Isothermal titration calorimetry

The binding affinity for the inhibitors of penicillin acylase was measured using kinetic data. Isothermal titration calorimetry (ITC) is a more general method for determining binding constants which does not depend on catalytic activity. It also has the considerable advantage of providing a measure of the affinity and enthalpy ofbinding in a single experiment.

A schematic diagram of an ITC experiment is shown in Figure 2. A solution of one reactant (usually the protein) is maintained at a constant temperature in a sample cell. This is kept warmer than the surrounding isothermal jacket so that there is a constant thermal gradient and thus a constant input of energy is required to the sample heating coil. A concentrated solution

Figure 1. Ligand binding to penicillin acylase [2]. (a) Structure of the enzyme determined with phenylacetic acid (yellow) bound (pdb code: lpnl). Red is the A chain, blue the B chain of the enzyme, with the active site serine and oxyanion hole coloured yellow. (b) Detail of the active site of the unliganded structure (pdb code: lpnk), showing the active site serine. The pink grid surface shows the solvent accessible surface calculated with a probe of 1A. (c) Overlay of the structures of phenylacetic acid derivatives in complex with the enzyme. Blue = m-nitrophenylacetic acid (pdb code: 1ai5) andp-hydroxyphenylacetic acid (pdb code: 1ai6).

Figure 1. Ligand binding to penicillin acylase [2]. (a) Structure of the enzyme determined with phenylacetic acid (yellow) bound (pdb code: lpnl). Red is the A chain, blue the B chain of the enzyme, with the active site serine and oxyanion hole coloured yellow. (b) Detail of the active site of the unliganded structure (pdb code: lpnk), showing the active site serine. The pink grid surface shows the solvent accessible surface calculated with a probe of 1A. (c) Overlay of the structures of phenylacetic acid derivatives in complex with the enzyme. Blue = m-nitrophenylacetic acid (pdb code: 1ai5) andp-hydroxyphenylacetic acid (pdb code: 1ai6).

Table 1. Chemical structures of the phenylacetic acid derivatives whose structure has been determined complexed to penicillin acylase, together with measured inhibition constants [2]

Compound

Structure

Ki (mM)

thiopheneacetic acid

rrv s^i 0

0.062

phenylacetic acid

cnr

0.072

phenol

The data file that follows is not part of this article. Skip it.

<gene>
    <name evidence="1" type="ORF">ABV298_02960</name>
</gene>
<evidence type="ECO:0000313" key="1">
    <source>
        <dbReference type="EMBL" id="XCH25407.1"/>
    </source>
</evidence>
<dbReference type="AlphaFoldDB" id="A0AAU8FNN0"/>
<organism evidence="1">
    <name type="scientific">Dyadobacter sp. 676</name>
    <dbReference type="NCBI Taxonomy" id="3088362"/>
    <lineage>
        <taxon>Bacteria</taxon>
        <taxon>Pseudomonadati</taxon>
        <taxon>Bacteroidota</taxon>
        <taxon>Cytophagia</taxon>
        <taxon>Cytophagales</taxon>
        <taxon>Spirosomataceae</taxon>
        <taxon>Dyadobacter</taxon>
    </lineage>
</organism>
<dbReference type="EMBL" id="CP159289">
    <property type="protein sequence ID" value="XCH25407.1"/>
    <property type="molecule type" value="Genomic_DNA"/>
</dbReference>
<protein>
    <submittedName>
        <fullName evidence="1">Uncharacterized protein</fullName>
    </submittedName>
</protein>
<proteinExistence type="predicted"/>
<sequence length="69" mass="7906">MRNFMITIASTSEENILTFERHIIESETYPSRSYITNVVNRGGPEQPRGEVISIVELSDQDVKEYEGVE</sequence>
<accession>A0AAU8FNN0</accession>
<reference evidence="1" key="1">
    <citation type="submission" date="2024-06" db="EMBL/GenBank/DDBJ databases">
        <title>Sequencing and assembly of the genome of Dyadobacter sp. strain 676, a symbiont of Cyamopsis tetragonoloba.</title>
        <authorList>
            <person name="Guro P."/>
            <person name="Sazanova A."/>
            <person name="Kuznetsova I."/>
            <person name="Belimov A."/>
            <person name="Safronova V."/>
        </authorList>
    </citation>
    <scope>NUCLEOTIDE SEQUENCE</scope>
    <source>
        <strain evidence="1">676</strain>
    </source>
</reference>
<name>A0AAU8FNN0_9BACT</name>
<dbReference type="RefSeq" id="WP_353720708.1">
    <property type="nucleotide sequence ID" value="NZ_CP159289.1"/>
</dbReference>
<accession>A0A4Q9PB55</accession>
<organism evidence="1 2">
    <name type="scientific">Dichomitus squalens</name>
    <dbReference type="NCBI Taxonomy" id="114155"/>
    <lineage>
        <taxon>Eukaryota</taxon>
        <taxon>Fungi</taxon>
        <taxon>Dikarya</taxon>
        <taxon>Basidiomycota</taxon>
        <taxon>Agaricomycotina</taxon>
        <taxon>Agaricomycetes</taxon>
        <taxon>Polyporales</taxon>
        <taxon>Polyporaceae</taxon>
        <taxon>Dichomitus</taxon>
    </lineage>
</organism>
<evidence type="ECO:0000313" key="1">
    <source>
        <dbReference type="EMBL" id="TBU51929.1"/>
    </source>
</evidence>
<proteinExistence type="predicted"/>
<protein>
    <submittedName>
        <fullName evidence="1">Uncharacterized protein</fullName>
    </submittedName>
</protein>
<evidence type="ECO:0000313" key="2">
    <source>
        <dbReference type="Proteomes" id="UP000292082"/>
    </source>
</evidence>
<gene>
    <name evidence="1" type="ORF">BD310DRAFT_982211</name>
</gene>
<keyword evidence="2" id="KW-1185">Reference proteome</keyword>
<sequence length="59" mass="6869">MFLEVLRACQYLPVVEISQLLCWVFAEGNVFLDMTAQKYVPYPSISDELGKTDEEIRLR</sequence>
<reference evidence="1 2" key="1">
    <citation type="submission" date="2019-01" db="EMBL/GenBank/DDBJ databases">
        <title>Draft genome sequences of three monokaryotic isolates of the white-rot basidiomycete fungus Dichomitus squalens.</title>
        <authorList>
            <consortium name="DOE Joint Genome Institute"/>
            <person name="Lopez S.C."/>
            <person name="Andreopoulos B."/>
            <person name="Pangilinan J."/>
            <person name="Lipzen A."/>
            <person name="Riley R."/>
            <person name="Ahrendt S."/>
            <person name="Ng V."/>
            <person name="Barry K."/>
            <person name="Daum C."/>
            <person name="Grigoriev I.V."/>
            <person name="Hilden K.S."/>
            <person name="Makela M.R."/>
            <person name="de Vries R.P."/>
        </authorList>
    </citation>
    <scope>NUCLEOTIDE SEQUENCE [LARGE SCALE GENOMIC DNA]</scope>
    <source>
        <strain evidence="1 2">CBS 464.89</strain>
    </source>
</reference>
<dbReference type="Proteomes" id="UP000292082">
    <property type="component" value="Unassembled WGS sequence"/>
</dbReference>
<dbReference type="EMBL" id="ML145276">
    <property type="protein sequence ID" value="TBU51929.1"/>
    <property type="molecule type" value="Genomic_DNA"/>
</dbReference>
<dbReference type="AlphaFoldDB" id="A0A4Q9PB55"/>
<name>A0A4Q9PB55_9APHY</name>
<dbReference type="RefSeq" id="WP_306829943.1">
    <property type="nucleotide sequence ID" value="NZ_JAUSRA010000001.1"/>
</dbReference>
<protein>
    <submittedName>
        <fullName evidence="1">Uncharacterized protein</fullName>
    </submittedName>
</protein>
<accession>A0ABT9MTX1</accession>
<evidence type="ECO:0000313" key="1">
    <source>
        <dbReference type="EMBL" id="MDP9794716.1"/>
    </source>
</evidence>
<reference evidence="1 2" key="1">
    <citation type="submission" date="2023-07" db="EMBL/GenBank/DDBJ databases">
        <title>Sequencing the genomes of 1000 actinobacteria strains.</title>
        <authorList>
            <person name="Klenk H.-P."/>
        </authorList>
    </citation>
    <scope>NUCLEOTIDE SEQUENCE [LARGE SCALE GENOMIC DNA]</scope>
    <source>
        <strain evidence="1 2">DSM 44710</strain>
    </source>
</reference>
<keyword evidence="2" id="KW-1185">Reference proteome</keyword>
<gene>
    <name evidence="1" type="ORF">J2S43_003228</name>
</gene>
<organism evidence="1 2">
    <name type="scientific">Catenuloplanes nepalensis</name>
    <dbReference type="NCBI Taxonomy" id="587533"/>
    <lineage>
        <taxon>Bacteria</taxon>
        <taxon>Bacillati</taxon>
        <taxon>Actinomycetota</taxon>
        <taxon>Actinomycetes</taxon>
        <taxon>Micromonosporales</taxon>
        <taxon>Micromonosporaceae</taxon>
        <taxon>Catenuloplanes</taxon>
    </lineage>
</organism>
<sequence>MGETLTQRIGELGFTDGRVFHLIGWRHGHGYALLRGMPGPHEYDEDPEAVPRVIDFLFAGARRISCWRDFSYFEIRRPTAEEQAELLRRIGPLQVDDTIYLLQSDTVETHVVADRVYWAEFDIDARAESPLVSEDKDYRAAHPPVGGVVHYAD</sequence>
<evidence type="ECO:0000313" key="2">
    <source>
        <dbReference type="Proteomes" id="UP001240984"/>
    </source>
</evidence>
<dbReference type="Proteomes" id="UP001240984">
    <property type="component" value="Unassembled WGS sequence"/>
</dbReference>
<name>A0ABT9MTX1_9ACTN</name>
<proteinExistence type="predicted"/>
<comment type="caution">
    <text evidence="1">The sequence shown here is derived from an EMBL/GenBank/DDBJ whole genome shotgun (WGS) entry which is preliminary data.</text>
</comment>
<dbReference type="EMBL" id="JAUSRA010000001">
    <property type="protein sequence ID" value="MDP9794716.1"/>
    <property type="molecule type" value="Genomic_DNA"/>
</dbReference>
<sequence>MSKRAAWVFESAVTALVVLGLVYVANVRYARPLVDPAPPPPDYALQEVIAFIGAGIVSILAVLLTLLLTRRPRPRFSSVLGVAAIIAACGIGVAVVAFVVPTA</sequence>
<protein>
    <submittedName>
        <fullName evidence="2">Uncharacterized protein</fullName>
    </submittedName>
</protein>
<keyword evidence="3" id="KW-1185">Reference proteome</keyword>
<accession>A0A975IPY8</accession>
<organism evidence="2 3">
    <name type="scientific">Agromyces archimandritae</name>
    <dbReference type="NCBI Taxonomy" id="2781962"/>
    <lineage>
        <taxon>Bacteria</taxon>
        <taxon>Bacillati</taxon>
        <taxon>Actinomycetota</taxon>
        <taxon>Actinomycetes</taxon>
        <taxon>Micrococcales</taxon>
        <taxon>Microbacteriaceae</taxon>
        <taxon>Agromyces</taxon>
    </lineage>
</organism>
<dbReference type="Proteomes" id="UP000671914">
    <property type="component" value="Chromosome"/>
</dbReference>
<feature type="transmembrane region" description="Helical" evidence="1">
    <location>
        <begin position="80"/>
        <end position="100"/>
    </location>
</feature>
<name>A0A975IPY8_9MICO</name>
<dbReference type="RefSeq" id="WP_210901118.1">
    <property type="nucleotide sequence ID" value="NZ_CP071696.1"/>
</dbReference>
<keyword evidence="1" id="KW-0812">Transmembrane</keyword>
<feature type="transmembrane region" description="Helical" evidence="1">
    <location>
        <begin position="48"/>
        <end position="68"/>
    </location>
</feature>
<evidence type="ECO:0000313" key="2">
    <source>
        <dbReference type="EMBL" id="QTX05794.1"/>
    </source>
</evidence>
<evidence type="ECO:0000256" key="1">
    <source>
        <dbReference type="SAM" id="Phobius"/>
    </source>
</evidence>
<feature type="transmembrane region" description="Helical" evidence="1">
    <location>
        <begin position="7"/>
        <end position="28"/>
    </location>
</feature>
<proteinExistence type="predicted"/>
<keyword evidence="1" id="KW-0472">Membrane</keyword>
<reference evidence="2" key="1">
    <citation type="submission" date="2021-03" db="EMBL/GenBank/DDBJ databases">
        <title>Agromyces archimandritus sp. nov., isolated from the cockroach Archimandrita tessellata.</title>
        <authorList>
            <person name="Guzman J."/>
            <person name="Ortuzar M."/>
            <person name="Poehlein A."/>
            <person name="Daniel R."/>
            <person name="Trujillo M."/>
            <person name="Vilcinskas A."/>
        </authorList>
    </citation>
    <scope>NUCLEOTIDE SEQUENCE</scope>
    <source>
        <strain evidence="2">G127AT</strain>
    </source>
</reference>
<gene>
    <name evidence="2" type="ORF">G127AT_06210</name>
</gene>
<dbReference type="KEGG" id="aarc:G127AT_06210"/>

a"

0.12

m -11 itro phenyl acetic acid

\yr

0.19

p-hydroxyphenylacetic acid

jOnr

0.23

3,4-di hydroxy phenylacetic acid

rcnr

1.06

2,5-dihydroxyphenylacetic acid

OX

1.22

U 0

3.84

of the ligand is then injected. If the binding of the ligand to the protein is exothermic, then heat is liberated; if it is an endothermic process then heat is absorbed. The change in the amount of energy required to keep the sample cell at the constant temperature can then be measured. A series of injections is made and the sample allowed to return to thermal equilibrium after each. The total heat released or absorbed is then determined. A typical trace is shown in

1,0 1.5 20 Molar Ratio

Figure 3. Typical output from an ITC experiment (in this case the binding of the ligand KNapK to OppA, measured at pH 7 and 22 °C).

Figure 3 - as the ligand saturates the protein binding site, so the calorimeter trace decreases and the final spikes in the trace show the heat of dilution of the ligand in the sample buffer. From the shape of the curve a binding affinity can be estimated and from the amount of heat evolved the enthalpy of the interaction can be calculated. Knowing both AG and AH, the entropy of the interaction can also be calculated.

The measurement is limited by the sensitivity of the thermocouples and the amount of heat generated or taken up during the reaction. This gives two other requirements:

6. The binding of ligand to protein must involve a measurable enthalpy change.

7. The dissociation constant for the interaction should be in the 10-8 to 10-3 M range.

The next exploratory system was thrombin. Interestingly, Weber and co-workers [3] have studied the binding of a series oftripeptides with varying primary amine side chains in the P1 position. They determined structures and used kinetics to measure Ki, but were unable to rationalise the full range of observed affinities. Our collaborators, Glaxo-Wellcome, had available supplies of the enzyme and also a series of ligands associated with a drug discovery programme. For one of these ligands, argatroban, we are able to measure binding with calorimetry. However, this is a ligand with a K approaching nanomolar, beyond the sensitivity of calorimetry. Unfortunately, most of the other available ligands were not very soluble in aqueous solution. They could be taken up using DMSO but the heat of dilution would then be very large and mask the enthalpy of binding of the ligand. This gives another requirement for this type of experiment:

8. Both protein and ligand need to be highly soluble in aqueous buffers.

We also explored measuring the binding ofthe neu-5-Ac-2-en series ofinhib-itors to the influenza virus enzyme, sialidase [4]. Although it was possible to obtain good quality calorimetry traces for this system, it proved too expensive to produce the large quantities of the enzyme that were required for a systematic study. In addition, it was not possible to develop a satisfactory protocol for recovery of the enzyme after calorimetry. This adds a more focussed requirement on protein availability as:

9. Large quantities ofprotein available, recoverable post-calorimetry.

Figure 4. Secondary structure schematic diagram of the structure of the OppA protein complexed with KnapK [6] as pink van der Waals spheres (pdb code: 1b0h).
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